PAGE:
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31 and from a conceptual process for chlorinating bauxite to prepare AlC13 for electowinning of aluminum; porphyry copper mill tailings; sand and gravel, gold placer, and silica-c lay operations; and tar sands operations. Of these, Canadian tar sands and waste tails from a silica-clay operation in California offer the best prospects for by-product titanium in the next several years should the need for alternative sources arise. Po ssible recovery of titanium f ram red muds containing 4 to 11 percent TiO2 was discussed in the 1972 NUMB report . About 300,000 to 4 00, 000 tons of TiO2 are contained in the muds discarded each year in the United States. Technology for economic recovery of the titanium they contain has yet to be developed and demonstrated. Bauxite ores contain 1 to 6 percent TiO2. If electrowinning of aluminum by the chloride route, as is now being tested by Alcoa, becomes commercial and if direct chlorination of bauxite becomes the established route for preparing the aluminum cell feed, the by-product recovery of TiC14 from chlorinating bauxite or clay to make AlC13 with recovery of TiO2 or TiC14 would be likely. A process developed by the Toth Aluminum Corporation for chlorinating bauxite or clay with recovery of TiC14 or TiO2 has been described (U.S. Environmental Protection Agency 1976~. Most of the porphyry copper ores contain 0.3 to 0.75 percent TiO2, largely as rutile. Essentially all of the contained TiO2 is found in the finely ground mill tailings that are discarded after the copper and molybdenum are selectively floated. Laboratory research to recover the rutile was done on a sample of tailings from Arizona containing 0.75 percent TiO2 (Llewellyn and Sullivan 1980). By a complicated procedure involving desl iming, flotation and rejection of sulfides and carbonates, acidulation, and flotation and cleaning of rutile concentrate, about 37 percent of the TiO2 was recovered in a concentrate of 35 percent TiO2 grade. This recovery of 5 to 6 lbs of rutile in a low-grade product from a ton of originally alkaline tailings would fall far short of paying the operating costs. With present technology, the outlook is dim for by-product titanium from copper tailings. Possible recovery of titanium concentrate from West Coast sand and gravel operations and gold placers recently was investigated by the U.S. Bureau of Hines (Gomes et al. 1979 and 1980; Martinez et al. 1981~. Results of laboratory tests are reviewed in Appendix E. A silica-clay operation in California that has tailings containing about 20 percent TiO2 may have the potential for titanium by-product recovery. Syncrude Canada, Ltd., operates an Athabaska tar sands plant for recovery of a scheduled 105,000 barrels of oil per day from tar sands containing 9 to 16 percent bitumen. A hot water extraction process is used. After extraction and discard of the primary tails, bitumen is diluted with naptha and centrifuged to remove entrained solids, which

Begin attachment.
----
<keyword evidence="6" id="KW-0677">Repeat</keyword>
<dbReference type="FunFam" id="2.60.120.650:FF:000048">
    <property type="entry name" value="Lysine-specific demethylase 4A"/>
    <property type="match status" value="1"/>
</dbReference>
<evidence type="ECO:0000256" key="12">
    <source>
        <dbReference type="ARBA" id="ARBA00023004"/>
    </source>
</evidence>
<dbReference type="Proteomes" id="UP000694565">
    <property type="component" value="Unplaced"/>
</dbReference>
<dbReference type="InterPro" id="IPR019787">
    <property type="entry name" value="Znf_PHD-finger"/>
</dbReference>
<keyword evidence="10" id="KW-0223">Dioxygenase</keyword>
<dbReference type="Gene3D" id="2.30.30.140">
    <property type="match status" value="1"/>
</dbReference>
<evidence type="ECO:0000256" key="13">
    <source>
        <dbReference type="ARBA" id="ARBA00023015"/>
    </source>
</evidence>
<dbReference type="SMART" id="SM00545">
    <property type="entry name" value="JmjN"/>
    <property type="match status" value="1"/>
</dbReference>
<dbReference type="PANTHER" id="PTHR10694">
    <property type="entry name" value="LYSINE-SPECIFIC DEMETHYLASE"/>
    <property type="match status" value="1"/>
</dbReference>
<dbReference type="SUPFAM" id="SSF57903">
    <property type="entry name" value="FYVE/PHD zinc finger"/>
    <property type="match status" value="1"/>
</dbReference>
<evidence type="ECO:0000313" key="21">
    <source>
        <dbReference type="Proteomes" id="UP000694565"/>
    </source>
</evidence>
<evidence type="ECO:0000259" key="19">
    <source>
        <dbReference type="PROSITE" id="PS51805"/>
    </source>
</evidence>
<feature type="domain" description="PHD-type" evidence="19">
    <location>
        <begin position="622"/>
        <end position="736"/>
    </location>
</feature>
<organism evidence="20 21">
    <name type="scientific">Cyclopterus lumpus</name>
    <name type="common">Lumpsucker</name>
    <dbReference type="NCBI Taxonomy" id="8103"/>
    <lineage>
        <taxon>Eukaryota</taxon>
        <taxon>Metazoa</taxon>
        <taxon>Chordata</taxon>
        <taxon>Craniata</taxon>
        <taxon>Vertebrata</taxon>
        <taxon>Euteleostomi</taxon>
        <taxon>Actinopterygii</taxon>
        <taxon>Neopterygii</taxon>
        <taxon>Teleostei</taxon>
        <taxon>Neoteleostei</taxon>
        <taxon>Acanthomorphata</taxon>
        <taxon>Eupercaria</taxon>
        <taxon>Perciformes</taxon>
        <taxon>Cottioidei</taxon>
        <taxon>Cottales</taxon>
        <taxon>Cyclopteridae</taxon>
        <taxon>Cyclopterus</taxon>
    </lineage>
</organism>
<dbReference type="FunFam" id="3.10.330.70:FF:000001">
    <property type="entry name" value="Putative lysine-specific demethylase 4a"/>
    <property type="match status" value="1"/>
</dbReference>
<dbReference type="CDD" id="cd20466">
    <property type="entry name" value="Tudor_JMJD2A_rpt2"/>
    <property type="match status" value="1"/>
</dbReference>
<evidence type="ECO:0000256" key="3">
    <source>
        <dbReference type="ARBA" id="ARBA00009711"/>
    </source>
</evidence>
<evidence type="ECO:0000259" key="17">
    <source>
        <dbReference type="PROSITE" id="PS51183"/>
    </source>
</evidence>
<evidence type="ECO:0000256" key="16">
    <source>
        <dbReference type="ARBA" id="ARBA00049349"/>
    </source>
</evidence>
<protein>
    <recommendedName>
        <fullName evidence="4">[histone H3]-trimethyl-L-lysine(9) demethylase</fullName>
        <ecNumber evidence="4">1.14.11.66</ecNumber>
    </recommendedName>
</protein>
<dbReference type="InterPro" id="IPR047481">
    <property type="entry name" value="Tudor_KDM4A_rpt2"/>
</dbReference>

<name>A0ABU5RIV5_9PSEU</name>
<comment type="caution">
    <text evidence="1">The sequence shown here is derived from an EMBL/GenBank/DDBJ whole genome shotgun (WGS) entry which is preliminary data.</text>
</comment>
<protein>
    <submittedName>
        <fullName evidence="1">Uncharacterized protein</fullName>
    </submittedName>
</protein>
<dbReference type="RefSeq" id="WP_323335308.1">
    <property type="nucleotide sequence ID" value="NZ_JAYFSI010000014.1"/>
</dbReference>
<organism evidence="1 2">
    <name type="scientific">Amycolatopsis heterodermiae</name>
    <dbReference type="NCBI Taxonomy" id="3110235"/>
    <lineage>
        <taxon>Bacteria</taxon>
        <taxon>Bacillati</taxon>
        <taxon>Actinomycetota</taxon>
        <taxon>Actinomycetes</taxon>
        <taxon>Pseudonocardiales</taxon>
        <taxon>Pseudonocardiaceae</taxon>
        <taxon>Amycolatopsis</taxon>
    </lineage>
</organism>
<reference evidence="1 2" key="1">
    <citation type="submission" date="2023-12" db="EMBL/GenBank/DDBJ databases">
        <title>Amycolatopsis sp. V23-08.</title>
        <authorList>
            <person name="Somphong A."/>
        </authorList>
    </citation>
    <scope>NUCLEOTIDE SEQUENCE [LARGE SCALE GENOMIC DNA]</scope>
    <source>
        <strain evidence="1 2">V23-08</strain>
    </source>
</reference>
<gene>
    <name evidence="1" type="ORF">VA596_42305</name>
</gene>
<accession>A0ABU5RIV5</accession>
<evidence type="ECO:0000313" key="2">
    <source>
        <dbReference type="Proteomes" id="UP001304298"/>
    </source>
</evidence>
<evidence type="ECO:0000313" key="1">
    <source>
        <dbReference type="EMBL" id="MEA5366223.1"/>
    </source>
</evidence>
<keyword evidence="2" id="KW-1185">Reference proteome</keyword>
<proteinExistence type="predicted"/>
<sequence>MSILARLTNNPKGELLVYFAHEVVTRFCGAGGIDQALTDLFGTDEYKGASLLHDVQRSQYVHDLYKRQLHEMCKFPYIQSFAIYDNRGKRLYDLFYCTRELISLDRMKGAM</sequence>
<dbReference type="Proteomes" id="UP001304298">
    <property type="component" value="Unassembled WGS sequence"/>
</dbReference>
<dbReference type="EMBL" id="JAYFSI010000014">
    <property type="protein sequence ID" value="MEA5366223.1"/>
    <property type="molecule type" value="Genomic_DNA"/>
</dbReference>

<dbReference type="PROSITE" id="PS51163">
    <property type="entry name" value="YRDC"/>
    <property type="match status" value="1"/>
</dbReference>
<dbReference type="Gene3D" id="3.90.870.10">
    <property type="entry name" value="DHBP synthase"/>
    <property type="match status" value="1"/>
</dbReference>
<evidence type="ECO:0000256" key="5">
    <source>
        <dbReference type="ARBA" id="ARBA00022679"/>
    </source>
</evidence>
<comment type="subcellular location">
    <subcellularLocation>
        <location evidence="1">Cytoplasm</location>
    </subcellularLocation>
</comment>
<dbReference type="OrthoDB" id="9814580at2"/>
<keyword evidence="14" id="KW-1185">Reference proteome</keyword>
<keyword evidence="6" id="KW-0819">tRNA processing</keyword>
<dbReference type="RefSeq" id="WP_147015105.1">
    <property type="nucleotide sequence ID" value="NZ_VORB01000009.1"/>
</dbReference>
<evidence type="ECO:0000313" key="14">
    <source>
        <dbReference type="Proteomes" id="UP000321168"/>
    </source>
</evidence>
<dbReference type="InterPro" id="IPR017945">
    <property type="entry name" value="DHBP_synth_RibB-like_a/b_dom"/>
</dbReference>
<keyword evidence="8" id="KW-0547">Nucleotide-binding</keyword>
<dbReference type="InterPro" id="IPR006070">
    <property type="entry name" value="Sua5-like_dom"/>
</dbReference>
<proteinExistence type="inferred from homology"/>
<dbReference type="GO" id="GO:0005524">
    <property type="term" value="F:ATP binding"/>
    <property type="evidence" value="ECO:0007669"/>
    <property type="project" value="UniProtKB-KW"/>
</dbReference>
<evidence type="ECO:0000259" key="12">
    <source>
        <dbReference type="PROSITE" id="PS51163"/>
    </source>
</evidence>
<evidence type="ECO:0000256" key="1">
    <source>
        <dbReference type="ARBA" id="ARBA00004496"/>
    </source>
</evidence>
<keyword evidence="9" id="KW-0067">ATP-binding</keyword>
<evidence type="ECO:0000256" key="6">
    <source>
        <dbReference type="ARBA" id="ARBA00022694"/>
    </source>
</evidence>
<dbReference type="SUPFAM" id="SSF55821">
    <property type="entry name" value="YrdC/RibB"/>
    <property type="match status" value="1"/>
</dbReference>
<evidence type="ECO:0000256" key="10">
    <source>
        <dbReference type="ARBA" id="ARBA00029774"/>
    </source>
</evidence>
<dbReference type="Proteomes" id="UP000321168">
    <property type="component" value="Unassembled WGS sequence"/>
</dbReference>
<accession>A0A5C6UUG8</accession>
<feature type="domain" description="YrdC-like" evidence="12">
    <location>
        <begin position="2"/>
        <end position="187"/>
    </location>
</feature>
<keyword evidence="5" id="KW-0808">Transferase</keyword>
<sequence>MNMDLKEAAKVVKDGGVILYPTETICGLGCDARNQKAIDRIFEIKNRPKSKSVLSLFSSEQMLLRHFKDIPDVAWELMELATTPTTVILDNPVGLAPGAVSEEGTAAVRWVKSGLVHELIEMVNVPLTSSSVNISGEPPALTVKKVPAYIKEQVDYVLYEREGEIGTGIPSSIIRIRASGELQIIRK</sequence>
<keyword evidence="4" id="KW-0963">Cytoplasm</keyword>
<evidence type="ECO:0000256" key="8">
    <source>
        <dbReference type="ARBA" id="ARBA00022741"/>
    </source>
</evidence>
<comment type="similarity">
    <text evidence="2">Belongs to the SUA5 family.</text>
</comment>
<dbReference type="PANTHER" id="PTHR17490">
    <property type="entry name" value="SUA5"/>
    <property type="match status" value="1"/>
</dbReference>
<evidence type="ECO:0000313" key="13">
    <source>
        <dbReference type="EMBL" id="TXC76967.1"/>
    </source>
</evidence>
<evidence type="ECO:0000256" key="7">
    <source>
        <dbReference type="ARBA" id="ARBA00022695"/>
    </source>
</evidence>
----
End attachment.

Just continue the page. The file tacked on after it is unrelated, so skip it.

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32 also are discarded. These centrifuge tailings have been found to contain about 7 percent TiO2 representing a recovery of about 85 percent of the TiO2 in the tar sands feed. In laboratory tests, the entrained bitumen was burned off and the oil-free sands were treated on spirals and electrostatic and magnetic equipment to make a product grade of about 69 percent TiO2 . The concentrate was observed to be highly weathered and tests indicated that separation could be made of ilmenite, leucoxene, and rutile concentrates. A possible annual production of 85,000 tons of titanium concentrate from the Syncrude plant was projected. This might be doubled if the centrifuge tails f ram the nearby Suncor tar sands plants were combined with the Syncrude centrifuge tails for treatment. Market and economic studies are being made by Syncrude to determine the feasibility of titanium minerals production (Trevory and Shuttle 1981~. Information about the titanium minerals potential of Utah tar sands is, as yet, lacking . Synthetic Rutile Titanium tetrachloride, for the manufacture of titanium metal or titanic pigment, historically has been made in the United States by chlorination of rutile concentrate of about 96 percent TiO2 grade. Increasing world demand and shrinking reserves caused a steep escalation of rutile concentrate prices that resulted in the development of processes and the construction of plants for converting ilmenite concentrate to synthetic rutile. Although ilmenite concentrate and slags made f ram ilmenite can be chlorinated directly, high operating, purification, and waste disposal costs in U.S. practice favor preliminary upgrading of the chlorinator feed material to rutile substitutes. Various processes for upgrading ilmenite concentrate were reviewed in the 1972 XMAB report. Those in use all involve a reductive roast, an acid leach, or artificial accelerated weathering. Frequently, an oxidizing roast is employed to convert extracted impurities back to the oxide with recovery of the hydrochloric acid used in leaching. All these processes pose the possibility of more or less severe environmental and waste disposal problems and costs, depending on the location, f eed material, and process used. Curre nt Prac Lice Commercial plants in India, Japan, Malaysia, Taiwan, and the United States are designed to partially reduce the iron in the ilmenite and then remove much of the iron along with part of the magnesium and calcium by leaching with acid. One plant in Australia reduces the iron to the metallic state and then re-oxidizes it irr a water slurry for its removal as a hydrated oxide.